A large near-Earth asteroid will pass Earth today! Not to worry though, NASA said there is no possibility this asteroid known as 2014 JO25 will collide with Earth.
The 2,000-feet- (650-meter) sized asteroid will fly past Earth at safe distance of 1.1 million miles (1.8 million kilometres). This is about 4.6 times the distance between Earth and the moon. The space agency said this will be a ‘very close approach for an asteroid of this size.’
This approach is the closest this asteroid has passed by Earth for at least 400 years. Its next closest approach will occur in at least the next 500 years, NASA said.
Astronomers at the Catalina Sky Survey near Tucson, Arizona discovered the near-Earth asteroid under a NASA project on May 2014. The space agency undertook the project, known as NEO Observations Program, in collaboration with the University of Arizona. NEO refers to a near-Earth object.
Based on data from the NEOWISE mission, the asteroid measured about 2,000 feet or 650 meters in size. NASA said the near-Earth asteroid’s surface is about twice as reflective as that of the moon.
Enthusiasts Can View Near-Earth Asteroid Using Small Optical Telescopes
The asteroid will fly past Earth from the direction of the sun. It can be seen in the night sky after April 19. Astronomers calculate that it will brighten to about magnitude 11.
If you’d like to watch the flyby live, check out the Slooh online observatory’s website. It starts at 7 p.m. EDT (2300 GMT) April 19.
Enthusiasts can view this asteroid using small optical telescopes for one or two nights. After which, the near-Earth asteroid will fade as its distance from Earth increases.
Astronomers will observe the asteroid with telescopes to try to learn as much as they can about it. While astronomers have determined its trajectory, they have no information about its physical properties.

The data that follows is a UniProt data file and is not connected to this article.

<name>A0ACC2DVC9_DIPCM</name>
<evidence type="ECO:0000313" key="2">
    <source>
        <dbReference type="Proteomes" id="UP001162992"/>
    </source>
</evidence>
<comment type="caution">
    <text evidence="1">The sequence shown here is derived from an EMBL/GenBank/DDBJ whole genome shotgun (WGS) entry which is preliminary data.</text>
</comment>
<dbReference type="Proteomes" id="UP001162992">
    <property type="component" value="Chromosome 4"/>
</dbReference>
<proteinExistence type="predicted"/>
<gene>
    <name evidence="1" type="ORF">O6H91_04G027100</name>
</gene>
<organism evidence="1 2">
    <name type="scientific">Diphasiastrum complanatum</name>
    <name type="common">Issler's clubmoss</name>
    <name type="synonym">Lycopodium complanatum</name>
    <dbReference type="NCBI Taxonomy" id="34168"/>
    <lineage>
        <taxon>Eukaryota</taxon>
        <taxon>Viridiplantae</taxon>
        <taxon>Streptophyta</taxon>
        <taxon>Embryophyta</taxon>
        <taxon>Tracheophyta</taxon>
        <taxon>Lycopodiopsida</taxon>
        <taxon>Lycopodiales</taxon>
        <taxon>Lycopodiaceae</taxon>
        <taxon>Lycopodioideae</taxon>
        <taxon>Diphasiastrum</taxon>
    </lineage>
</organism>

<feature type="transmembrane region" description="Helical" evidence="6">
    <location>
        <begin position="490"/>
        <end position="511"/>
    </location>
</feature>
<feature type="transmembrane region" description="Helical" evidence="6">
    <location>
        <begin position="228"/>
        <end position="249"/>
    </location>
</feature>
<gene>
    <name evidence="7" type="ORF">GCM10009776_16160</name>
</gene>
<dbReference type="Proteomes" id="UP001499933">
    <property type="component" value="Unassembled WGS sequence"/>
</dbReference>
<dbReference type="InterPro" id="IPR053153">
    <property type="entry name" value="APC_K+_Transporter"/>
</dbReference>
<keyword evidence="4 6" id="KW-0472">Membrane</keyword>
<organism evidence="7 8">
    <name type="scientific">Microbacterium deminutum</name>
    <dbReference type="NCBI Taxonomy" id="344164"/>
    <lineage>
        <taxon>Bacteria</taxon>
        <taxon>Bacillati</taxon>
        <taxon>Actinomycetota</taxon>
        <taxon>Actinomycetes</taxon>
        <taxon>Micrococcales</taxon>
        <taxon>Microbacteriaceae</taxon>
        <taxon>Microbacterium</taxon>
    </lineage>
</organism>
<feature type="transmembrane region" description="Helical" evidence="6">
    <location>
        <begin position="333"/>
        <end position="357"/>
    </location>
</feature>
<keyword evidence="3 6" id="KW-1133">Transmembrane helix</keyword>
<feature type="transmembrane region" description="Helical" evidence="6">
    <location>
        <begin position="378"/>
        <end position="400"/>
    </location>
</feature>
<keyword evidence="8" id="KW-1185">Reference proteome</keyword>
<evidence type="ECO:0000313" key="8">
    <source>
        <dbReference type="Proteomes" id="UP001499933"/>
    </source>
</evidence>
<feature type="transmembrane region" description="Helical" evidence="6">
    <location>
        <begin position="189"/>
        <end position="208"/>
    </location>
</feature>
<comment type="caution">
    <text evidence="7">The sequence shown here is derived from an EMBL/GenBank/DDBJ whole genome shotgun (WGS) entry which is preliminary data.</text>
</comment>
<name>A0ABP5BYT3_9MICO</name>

Meanwhile, NASA plans radar observations at its Goldstone Solar System Radar in California. The National Science Foundation’s Arecibo Observatory in Puerto Rico also plans similar observations. “The resulting radar images could reveal surface details as small as a few meters,” the agency said.
According to NASA, smaller near-Earth asteroids pass within the same distance as 2014 JO25 several times each week. However, this is ‘the closest by any known asteroid of this size’ since 2004, the space agency said.
Asteroid Toutatis, a 3-1 mile (5-kilometre) asteroid, approached within about four lunar distances. The distance between Earth and the moon is estimated at about 236,000 miles or 380,000 kilometres.
The next time an asteroid with similar size will pass close to earth will happen in 2027. The half-mile-wide (800-meter wide) asteroid 1999 AN10 will pass Earth at one lunar distance.
The comet PanSTARRS will also make its closest approach to Earth on April 19. However, it will pass at a safe distance of 109 million miles or 175 million kilometres from Earth. Discovered in 2015, the comet will be visible in the dawn sky with binoculars or a small telescope.